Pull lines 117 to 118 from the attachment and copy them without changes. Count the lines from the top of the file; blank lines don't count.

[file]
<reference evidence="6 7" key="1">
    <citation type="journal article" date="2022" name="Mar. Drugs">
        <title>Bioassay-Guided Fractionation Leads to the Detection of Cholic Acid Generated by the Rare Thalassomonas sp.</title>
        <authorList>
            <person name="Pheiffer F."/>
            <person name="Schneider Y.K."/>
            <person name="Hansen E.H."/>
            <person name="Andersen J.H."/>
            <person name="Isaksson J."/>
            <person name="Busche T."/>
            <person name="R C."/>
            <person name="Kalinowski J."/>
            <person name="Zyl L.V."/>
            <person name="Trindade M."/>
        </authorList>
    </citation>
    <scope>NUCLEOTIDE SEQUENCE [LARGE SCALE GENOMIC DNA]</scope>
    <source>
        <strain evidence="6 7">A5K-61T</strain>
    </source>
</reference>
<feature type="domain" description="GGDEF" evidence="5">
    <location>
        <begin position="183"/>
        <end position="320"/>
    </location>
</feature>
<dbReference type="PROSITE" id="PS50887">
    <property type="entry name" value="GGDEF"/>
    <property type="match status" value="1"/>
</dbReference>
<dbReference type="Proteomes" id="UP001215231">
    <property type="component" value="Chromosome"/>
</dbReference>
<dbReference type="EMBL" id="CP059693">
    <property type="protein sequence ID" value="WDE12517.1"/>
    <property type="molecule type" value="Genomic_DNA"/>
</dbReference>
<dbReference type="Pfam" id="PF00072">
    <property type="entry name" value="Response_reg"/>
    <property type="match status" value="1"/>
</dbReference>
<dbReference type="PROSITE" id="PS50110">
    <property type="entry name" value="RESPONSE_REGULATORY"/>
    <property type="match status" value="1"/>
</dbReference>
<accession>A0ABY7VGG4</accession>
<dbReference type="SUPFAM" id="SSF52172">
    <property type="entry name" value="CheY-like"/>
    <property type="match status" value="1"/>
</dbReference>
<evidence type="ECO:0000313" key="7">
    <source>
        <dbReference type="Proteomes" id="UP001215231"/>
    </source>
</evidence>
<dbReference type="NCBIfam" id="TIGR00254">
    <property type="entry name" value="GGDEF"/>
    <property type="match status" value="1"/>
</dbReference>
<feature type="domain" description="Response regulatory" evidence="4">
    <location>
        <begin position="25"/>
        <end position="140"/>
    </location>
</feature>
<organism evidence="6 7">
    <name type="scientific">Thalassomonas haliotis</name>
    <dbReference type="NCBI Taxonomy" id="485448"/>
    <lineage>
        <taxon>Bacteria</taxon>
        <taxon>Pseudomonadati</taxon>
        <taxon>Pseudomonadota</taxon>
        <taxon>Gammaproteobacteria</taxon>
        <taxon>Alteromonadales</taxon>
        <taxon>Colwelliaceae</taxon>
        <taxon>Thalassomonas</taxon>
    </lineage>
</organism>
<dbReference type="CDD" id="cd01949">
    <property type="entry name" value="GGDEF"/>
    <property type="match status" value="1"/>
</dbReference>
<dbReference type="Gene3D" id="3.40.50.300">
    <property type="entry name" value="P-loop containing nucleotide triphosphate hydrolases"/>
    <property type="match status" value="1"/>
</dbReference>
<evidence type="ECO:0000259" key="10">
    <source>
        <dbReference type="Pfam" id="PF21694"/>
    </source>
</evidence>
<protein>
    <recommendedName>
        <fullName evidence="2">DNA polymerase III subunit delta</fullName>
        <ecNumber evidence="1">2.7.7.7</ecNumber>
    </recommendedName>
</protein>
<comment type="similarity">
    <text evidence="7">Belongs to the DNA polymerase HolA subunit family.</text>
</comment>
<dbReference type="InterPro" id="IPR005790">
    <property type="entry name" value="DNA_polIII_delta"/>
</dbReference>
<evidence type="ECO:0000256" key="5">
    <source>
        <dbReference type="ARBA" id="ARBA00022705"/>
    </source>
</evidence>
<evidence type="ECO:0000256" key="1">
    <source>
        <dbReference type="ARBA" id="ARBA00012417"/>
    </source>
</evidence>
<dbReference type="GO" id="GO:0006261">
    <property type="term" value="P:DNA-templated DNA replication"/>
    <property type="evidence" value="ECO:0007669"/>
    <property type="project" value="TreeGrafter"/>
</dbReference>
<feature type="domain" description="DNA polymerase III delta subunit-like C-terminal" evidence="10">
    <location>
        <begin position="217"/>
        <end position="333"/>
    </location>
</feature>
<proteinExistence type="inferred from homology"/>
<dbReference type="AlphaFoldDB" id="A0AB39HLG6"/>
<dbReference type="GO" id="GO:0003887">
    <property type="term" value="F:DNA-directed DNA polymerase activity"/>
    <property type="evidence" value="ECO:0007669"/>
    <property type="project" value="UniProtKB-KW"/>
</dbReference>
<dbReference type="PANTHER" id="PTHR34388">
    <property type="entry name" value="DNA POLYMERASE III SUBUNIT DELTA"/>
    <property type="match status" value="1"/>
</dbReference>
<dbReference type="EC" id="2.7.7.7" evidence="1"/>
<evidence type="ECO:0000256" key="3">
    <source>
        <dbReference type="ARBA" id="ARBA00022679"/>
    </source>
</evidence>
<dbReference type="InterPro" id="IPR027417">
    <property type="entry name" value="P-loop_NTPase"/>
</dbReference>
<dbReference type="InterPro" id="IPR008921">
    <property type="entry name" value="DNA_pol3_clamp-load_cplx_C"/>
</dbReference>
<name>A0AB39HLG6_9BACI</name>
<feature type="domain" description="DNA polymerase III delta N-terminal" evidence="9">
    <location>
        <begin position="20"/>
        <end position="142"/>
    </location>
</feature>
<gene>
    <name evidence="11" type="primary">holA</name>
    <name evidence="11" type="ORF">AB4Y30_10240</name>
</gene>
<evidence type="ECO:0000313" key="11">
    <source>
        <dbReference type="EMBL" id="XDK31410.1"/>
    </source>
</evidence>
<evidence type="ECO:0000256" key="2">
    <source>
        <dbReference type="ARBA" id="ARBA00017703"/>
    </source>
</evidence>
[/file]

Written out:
    <property type="evidence" value="ECO:0007669"/>
    <property type="project" value="TreeGrafter"/>